• Room correction of bass frequencies.
  • Initial implementation:
    • LR4 IIR at 80Hz, 250Hz, 1.8kHz.
  • Final implementation:
    • LR4 IIR at 80Hz, LR2 FIR at 300Hz and 2.5kHz made possible by well-behaved wide bandwidth drivers
Amplification:
  • Tweeters: Hypex NC400 stereo amp with single SMPS600, already tested at ASR
  • Mids: Hypex NC400 stereo amp with single SMPS600
  • Woofers: Hypex UCD400 + HXR stereo amp with single SMPS1200A400
  • Subs: UCD400 stereo amp with single SMPS1200A400

Sample construction details:

IMG_2537_1.jpgIMG_2638.jpgIMG_3068_1.jpgIMG_3208.jpgIMG_3687 (Edited).jpgIMG_6681_1.jpg

Full design and build galleries.
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Old 8th June 2020, 07:58 PM   #2
MtBiker is offline MtBiker  United States
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Join Date: Jul 2002
Location: Northern Virginia
Sample results of completed product:

TV_room_7.2.jpgIMG_6839-Edit_1.jpg

XO415 FR 22in FR and phase.pngXO415 TMW 22in drivers XO targets.pngXO415 TMW distortion perc.png

425 Vector average step.png425 Vector average waterfall.png20200604 Horizontal Directivity (Normalized).png

Bass leveled via room EQ <100Hz
XO414 TMWS LP waterfall 20-200Hz.png

and spliced into off axis measurements to generate this
20200604 SPINORAMA spliced 200Hz.png
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Old 8th June 2020, 08:50 PM   #3
YSDR is offline YSDR  Hungary
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Join Date: Nov 2013
Whoa! Looks gorgeous, even the measurements too.
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Old 9th June 2020, 08:06 AM   #4
jamwat is offline jamwat  United Kingdom
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Join Date: Jul 2016
Wow what a nice pair of speakers.
You have some very lucky friends and family if the speakers you made for them are anything near these.
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Old 9th June 2020, 08:12 AM   #5
H713 is offline H713  United States
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Join Date: Nov 2017
Location: Madison WI
Beautiful cabinet work... I'm very impressed. This is where DIY has an edge. You won't find a cabinet like that in a commercial offering without spending a huge amount of money.

Just out of curiosity, how do the MiniDSPs compare to the high end offerings from companies like XTA? I've always thought they were kind of interesting, but never really taken them all that seriously. You've clearly gone for a pretty high-end build though, so maybe it's time to reconsider.
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Old 9th June 2020, 12:44 PM   #6
radule is offline radule  Serbia
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How much time delay was needed to tweeter section, to get that nice LR2 mid-tweeter crossover?
All your works looks perfect for me
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Old 9th June 2020, 01:19 PM   #7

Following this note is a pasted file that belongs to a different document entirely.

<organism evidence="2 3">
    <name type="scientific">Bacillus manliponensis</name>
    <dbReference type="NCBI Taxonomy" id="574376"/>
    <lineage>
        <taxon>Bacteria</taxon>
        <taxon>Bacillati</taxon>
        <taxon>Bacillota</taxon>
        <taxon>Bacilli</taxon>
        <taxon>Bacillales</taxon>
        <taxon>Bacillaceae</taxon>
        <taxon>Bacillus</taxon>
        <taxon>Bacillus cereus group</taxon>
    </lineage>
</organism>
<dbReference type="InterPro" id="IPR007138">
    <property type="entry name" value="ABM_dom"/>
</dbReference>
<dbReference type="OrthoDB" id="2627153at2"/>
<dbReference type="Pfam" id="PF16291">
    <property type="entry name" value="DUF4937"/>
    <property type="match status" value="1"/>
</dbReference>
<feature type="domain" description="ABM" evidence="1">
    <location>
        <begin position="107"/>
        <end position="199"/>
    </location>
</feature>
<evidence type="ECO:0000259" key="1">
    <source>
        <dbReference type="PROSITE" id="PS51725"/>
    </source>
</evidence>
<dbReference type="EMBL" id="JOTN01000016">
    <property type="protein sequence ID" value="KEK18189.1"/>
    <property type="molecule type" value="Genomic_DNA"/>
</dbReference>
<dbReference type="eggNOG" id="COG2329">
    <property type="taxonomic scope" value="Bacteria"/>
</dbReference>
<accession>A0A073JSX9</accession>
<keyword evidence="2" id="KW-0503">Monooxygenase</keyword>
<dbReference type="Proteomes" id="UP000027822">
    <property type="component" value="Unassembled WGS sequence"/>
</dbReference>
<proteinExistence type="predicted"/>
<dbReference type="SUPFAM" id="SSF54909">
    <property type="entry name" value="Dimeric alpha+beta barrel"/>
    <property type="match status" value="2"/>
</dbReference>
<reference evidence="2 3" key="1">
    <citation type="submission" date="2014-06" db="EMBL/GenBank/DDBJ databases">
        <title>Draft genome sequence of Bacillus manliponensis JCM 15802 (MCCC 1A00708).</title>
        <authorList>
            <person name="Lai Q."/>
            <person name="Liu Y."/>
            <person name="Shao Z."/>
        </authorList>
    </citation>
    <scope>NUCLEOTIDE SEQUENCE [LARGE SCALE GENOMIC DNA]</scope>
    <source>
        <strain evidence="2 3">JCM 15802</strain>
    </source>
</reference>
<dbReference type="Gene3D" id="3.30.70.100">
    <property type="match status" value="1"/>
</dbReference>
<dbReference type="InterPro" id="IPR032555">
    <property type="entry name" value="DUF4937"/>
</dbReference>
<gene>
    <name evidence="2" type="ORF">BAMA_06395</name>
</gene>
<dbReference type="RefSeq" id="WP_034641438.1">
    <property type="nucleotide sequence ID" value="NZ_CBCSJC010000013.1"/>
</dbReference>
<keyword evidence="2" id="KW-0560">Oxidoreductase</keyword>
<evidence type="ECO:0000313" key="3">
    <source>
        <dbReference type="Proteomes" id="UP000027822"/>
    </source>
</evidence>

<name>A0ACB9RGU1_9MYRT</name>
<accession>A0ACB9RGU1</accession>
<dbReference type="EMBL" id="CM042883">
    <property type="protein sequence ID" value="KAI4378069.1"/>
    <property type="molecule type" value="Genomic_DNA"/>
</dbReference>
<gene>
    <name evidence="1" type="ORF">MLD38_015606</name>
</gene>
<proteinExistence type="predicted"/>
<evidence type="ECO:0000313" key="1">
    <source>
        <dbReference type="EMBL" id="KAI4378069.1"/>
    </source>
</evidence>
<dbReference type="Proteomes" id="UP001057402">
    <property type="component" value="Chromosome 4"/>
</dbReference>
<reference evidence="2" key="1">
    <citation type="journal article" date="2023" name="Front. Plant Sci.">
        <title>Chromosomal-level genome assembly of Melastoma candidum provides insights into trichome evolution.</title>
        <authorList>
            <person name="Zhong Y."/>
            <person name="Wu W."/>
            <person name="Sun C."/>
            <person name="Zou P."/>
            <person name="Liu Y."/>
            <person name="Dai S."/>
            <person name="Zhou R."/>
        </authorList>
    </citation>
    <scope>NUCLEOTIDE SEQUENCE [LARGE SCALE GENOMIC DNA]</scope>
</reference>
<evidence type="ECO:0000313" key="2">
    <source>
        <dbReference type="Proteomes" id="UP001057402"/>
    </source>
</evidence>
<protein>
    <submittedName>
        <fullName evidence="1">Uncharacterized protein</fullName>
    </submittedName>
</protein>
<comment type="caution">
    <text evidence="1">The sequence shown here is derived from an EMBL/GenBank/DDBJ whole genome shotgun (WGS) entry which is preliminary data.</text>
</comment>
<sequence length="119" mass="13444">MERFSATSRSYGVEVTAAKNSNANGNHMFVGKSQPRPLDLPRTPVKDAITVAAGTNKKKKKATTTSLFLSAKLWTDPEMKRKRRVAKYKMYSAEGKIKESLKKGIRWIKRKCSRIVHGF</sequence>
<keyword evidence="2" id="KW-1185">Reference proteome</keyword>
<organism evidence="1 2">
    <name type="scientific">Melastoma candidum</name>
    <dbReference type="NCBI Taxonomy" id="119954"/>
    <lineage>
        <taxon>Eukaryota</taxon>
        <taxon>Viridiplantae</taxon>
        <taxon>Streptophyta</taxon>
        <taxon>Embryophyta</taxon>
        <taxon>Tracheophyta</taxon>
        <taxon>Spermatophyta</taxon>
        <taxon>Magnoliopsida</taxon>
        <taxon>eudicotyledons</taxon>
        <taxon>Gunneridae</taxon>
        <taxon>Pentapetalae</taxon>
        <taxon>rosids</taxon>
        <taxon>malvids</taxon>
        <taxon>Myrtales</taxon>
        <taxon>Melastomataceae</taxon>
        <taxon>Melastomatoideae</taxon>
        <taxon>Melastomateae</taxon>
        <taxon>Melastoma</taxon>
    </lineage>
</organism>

zman01 is online now zman01  Bangladesh
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Join Date: Feb 2011
Location: Dhaka
Build: 3-way Scanspeak towers
MtBiker,

Superb execution and the results are something that you can be proud of.
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Old 9th June 2020, 02:18 PM   #8
hifijim is offline hifijim  United States
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Join Date: Sep 2019
Location: St Louis, MO
I am very impressed. Excellent measurements, and the aesthetics are top notch.

To fill the 3/4 inch gap between the inner and outer wall, how much cement and epoxy did you use? I assume by "cement" you mean Portland cement...
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Old 9th June 2020, 02:53 PM   #9
MtBiker is offline MtBiker  United States
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Join Date: Jul 2002
Location: Northern Virginia
Quote:
Originally Posted by H713 View Post
Just out of curiosity, how do the MiniDSPs compare to the high end offerings from companies like XTA? I've always thought they were kind of interesting, but never really taken them all that seriously. You've clearly gone for a pretty high-end build though, so maybe it's time to reconsider.
The only other DSP product I have experience with is a DCX2496, which had a flaky display I could never debug so I never really used it. I also did not like having to use RS-232 to connect and it doesn't provide FIR. The problem with both my 2x4HD units is the analog input creates a ground loop with amazingly loud hum and buzz, both of which are solved by either using the USB input (I have not tried Toslink) or line level Jensen isolation transformers. Even with excessive A/D/A and inline transformers, the flexibility and results make it worth the compromises.

What I need is either an 8 channel DSP with digital in (one box for convenience and volume control) and higher quality DACs, or 8 channel DSP with digital out to something like the Okto Research DAC. I am willing to DIY some or all of a replacement solution but am waiting for the DSP to advance one more generation.
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Old 9th June 2020, 03:04 PM   #10
MtBiker is offline MtBiker  United States
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Join Date: Jul 2002
Location: Northern Virginia
Quote:
Originally Posted by radule View Post
How much time delay was needed to tweeter section, to get that nice LR2 mid-tweeter crossover?
All your works looks perfect for me
This is what I have in my MiniDSP now. I can't remember if it was based on measurements at 6ft outside or the LP indoors, but I know one was used for time of flight readings and the other for validating.
T: 0.05ms
M: 0ms reference
W: 0.01ms
S: 1.14ms

What is non-obvious is the FIR delay, which is I think was 3ms for TMW and not the sub. So add 3.0ms to the mid and subtract 1.14ms for the sub, and you get 1.86ms difference which is 24.8inches != the physical distance tower to sub. Unlike the delays for the drivers in the same cabinet (which were based on measurements and confirmed with step response), I arrived at the offset to the sub based on trial and error measurements for what blended the best with the towers. Using a tape measure provided terrible results.